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Kyocera demos its audio-boosting technology

To demonstrate its new hard-tissue conduction audio technology, Kyocera equipped a reference device, not meant to be sold in any retailer, with a ceramic transducer.

Updated:Caption:Photo:Lynn La/CNET
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One fewer opening to design

The transducer transmits sounds through the cartilage and tissue in your ear, and does not require an output speaker. Hence, this handset doesn't have one.

Updated:Caption:Photo:Lynn La/CNET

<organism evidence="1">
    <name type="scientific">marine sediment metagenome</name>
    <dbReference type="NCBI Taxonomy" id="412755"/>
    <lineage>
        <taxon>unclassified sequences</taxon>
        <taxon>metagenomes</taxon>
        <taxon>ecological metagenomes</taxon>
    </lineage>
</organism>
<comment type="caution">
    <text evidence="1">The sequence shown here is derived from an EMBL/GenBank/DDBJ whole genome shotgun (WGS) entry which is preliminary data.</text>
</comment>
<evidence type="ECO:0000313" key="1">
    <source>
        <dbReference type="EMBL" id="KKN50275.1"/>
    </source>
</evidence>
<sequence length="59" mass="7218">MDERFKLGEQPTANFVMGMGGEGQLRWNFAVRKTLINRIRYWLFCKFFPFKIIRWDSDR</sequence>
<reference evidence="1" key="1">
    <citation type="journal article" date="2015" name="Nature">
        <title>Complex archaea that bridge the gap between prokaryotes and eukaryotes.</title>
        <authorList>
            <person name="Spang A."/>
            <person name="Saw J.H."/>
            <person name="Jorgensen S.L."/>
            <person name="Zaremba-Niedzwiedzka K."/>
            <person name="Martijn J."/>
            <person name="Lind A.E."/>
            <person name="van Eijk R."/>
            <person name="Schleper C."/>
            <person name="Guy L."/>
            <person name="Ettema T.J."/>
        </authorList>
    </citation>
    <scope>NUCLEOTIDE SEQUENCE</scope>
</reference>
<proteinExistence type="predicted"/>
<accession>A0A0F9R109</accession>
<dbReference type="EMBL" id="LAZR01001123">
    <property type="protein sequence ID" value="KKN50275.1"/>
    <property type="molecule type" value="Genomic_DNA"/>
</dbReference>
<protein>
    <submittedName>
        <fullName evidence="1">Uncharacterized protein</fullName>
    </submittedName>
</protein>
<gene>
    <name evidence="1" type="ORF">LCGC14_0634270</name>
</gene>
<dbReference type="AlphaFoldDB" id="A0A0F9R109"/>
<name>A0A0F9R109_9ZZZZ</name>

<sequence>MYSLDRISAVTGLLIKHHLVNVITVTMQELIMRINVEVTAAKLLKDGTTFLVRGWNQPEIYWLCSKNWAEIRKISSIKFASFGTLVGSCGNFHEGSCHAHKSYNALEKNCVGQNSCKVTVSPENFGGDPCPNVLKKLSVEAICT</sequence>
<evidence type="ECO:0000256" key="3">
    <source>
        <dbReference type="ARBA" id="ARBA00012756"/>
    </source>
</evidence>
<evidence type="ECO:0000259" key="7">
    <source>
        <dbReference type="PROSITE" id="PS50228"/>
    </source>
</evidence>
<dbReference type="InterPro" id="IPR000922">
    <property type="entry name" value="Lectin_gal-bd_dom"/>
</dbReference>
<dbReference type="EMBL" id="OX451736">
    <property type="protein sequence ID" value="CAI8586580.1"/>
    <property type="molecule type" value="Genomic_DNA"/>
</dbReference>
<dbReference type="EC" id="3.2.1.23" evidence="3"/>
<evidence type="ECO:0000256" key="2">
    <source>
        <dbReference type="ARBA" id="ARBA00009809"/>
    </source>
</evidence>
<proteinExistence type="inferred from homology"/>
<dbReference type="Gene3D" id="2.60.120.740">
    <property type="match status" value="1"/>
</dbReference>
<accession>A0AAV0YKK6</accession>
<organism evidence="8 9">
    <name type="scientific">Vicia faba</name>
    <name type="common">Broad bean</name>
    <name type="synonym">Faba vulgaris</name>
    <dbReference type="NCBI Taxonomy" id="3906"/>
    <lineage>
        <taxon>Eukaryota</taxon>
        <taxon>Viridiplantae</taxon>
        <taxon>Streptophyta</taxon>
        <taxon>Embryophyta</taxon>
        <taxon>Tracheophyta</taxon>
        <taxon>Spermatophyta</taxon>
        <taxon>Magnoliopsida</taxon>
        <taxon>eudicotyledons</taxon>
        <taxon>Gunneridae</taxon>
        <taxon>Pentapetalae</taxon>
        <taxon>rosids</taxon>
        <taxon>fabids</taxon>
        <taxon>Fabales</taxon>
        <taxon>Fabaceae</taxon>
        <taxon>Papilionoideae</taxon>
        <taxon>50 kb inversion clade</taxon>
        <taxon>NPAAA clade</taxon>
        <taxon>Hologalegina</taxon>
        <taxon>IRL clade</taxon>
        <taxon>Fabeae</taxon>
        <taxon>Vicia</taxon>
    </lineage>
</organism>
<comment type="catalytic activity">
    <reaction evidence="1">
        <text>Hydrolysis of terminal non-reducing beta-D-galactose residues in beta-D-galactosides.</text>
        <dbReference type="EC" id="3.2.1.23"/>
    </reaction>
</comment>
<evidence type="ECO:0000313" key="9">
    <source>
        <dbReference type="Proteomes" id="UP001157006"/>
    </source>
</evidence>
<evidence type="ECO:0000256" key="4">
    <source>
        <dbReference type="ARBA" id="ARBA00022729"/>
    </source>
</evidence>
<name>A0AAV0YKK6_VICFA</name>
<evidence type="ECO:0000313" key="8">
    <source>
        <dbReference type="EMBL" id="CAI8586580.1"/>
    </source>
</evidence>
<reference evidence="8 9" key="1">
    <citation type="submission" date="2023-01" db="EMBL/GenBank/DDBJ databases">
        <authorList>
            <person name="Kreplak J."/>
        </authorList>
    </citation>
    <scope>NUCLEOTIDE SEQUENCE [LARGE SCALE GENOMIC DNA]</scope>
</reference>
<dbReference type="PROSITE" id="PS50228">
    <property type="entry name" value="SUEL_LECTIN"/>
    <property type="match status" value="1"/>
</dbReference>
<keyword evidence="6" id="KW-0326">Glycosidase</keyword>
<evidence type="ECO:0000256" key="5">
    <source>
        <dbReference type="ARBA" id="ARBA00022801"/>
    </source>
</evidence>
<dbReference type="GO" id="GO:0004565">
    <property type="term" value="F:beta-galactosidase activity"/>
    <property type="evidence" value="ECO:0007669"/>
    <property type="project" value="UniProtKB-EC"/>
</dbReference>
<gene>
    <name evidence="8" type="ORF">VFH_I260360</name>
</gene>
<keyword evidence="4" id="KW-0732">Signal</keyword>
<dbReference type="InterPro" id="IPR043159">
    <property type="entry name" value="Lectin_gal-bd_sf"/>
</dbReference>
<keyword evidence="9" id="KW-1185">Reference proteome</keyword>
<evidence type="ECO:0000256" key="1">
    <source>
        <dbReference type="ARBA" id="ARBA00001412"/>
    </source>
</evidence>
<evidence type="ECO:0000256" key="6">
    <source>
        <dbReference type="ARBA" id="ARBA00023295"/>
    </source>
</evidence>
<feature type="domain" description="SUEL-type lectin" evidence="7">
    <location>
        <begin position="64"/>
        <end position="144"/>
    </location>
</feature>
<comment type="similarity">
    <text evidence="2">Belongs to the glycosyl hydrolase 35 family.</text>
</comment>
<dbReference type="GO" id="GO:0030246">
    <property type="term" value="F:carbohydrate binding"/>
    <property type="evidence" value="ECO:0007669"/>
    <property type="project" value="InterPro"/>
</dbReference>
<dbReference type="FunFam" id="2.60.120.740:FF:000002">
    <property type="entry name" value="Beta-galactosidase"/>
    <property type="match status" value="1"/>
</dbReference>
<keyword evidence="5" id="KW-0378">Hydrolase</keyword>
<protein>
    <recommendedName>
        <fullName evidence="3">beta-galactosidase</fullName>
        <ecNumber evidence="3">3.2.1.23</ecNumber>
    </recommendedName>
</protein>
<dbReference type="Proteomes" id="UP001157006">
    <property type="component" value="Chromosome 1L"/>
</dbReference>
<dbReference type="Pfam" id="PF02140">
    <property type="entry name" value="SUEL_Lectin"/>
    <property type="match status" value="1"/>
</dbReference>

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Testing it all out

While listening to a TED lecture, the voices I heard, according to Kyocera, were bypassing my eardrum to become vibrations in my inner ear. This helped lower surrounding ambient noise.

Updated:Caption:Photo:Lynn La/CNET
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Holding it loud and clear

During my demo with Kyocera's hard-tissue audio technology, I was able to hear the sounds coming out of the device very clearly as I pressed it against noise-canceling headphones.

Updated:Caption:Photo:Lynn La/CNET
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